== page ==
Twitter is Currently Working On a Solution That Makes It Easy to Follow Conversations
Twitter is doubling efforts to make its platform easier to use for both old and new users as the social media company just opened applications for its new testing program.
Twitter opens beta program to test new conversation features https://t.co/83kf0duI9D
Twitter is finally ready to start formally testing all those new conversation features it's been teasing for the past several weeks.
The company is taking applications for prospective beta t…
— robert phillips (@berge31) February 20, 2019
Reports about potential new features on Twitter began making the rounds in January. Twitter introduced the “original tweeter” label that makes it easy for users to identify tweets made by a user who originally started a thread.
But now, TechCrunch reports that Twitter is looking to test important new features that will make it easy for users to follow conversations within threads and replies.
The platform is looking to introduce colour-coded replies and will also hide engagement features such as “likes” and “retweets”.
So tweet replies will look sort of like Direct Messages. The plan is to simplify the look and feel to make it easier to follow conversations.
This looks like a pretty interesting solution for a lingering issue.
For a long time, Twitter has been a hard place to follow conversations between two people. Twitter CEO, Jack Dorsey himself admitted that following conversations between two people is very “hard”.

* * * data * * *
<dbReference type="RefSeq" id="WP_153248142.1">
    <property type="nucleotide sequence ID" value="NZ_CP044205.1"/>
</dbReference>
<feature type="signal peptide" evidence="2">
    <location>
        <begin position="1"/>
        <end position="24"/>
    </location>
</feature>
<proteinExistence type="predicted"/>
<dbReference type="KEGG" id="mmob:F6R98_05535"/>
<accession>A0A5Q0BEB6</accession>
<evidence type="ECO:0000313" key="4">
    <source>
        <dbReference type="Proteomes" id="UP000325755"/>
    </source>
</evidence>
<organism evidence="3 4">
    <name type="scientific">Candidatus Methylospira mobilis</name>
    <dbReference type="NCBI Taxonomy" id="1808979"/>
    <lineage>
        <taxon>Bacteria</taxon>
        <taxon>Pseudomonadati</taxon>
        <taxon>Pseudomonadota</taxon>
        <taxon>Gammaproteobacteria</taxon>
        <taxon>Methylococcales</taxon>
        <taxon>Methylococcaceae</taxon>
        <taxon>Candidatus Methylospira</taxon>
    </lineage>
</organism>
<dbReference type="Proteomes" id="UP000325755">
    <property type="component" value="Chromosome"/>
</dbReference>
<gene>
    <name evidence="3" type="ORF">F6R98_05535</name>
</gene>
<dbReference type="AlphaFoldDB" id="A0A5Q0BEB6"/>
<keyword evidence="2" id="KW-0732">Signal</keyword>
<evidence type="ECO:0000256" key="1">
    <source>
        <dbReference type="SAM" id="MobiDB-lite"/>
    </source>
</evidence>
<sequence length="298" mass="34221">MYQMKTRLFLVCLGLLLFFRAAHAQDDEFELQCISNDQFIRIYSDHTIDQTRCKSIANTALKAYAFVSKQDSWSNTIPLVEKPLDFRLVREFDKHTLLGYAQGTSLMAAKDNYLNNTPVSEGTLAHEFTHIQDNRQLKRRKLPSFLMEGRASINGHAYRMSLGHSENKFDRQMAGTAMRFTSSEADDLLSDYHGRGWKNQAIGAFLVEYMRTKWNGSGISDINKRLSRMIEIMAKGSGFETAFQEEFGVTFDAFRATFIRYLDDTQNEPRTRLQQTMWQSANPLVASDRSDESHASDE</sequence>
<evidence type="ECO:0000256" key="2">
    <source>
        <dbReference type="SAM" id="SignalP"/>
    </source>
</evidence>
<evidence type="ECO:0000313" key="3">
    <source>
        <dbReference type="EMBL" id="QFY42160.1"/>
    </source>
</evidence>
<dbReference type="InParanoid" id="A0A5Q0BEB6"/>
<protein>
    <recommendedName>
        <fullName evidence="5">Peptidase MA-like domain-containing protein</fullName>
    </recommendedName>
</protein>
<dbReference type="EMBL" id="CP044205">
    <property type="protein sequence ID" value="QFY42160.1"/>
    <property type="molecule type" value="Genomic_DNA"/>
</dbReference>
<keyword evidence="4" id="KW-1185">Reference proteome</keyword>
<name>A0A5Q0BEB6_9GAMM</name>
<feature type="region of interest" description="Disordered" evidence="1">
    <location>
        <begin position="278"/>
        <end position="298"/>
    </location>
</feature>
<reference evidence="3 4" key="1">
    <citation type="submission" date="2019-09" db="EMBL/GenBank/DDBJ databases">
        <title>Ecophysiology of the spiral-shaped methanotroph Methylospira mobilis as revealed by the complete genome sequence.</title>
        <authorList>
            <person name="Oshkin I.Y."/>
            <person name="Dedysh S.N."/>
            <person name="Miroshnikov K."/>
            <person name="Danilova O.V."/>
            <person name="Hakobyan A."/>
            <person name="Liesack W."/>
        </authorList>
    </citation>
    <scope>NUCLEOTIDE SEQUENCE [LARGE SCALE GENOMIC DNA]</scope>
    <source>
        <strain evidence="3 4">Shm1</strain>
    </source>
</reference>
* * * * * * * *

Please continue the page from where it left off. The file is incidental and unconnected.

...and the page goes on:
Unlike Facebook and other social platforms, Twitter is a notoriously difficult environment to follow conversations. With algorithms sorting the order of replies and different users’ threads running into one another, Twitter users, both old and new, can easily get confused.
The use of Hashtags don’t help either. Although hashtags help to sort conversations, they are not enough to narrow them down.
Twitter CEO, Jack Dorsey got to witness this first hand recently. While doing a tweet-based interview with the co-founder of Recode, Kara Swisher, users found it difficult to follow both questions and the responses. Despite the use of a hashtag, it was still too easy for thousands of tweets with the same hashtag to swarm up and hide the real conversation.
1. We have evolved our polices.
2. We have prioritized proactive enforcement to remove burden from victims
3. We have given more control in product (like mute of accounts without profile pics or associated phone/emails)
4. Much more aggressive on coordinated behavior/gaming
— jack (@jack) February 12, 2019
The only way out was to check their individual pages to see what was going on.
At the end of the interview, jack tweeted, “Need to make this feel a lot more cohesive and easier to follow.”
And that’s exactly what the company is doing with the opening of its beta program.
The program is opened to Japanese and English speakers, and will help Twitter test the new features easily.
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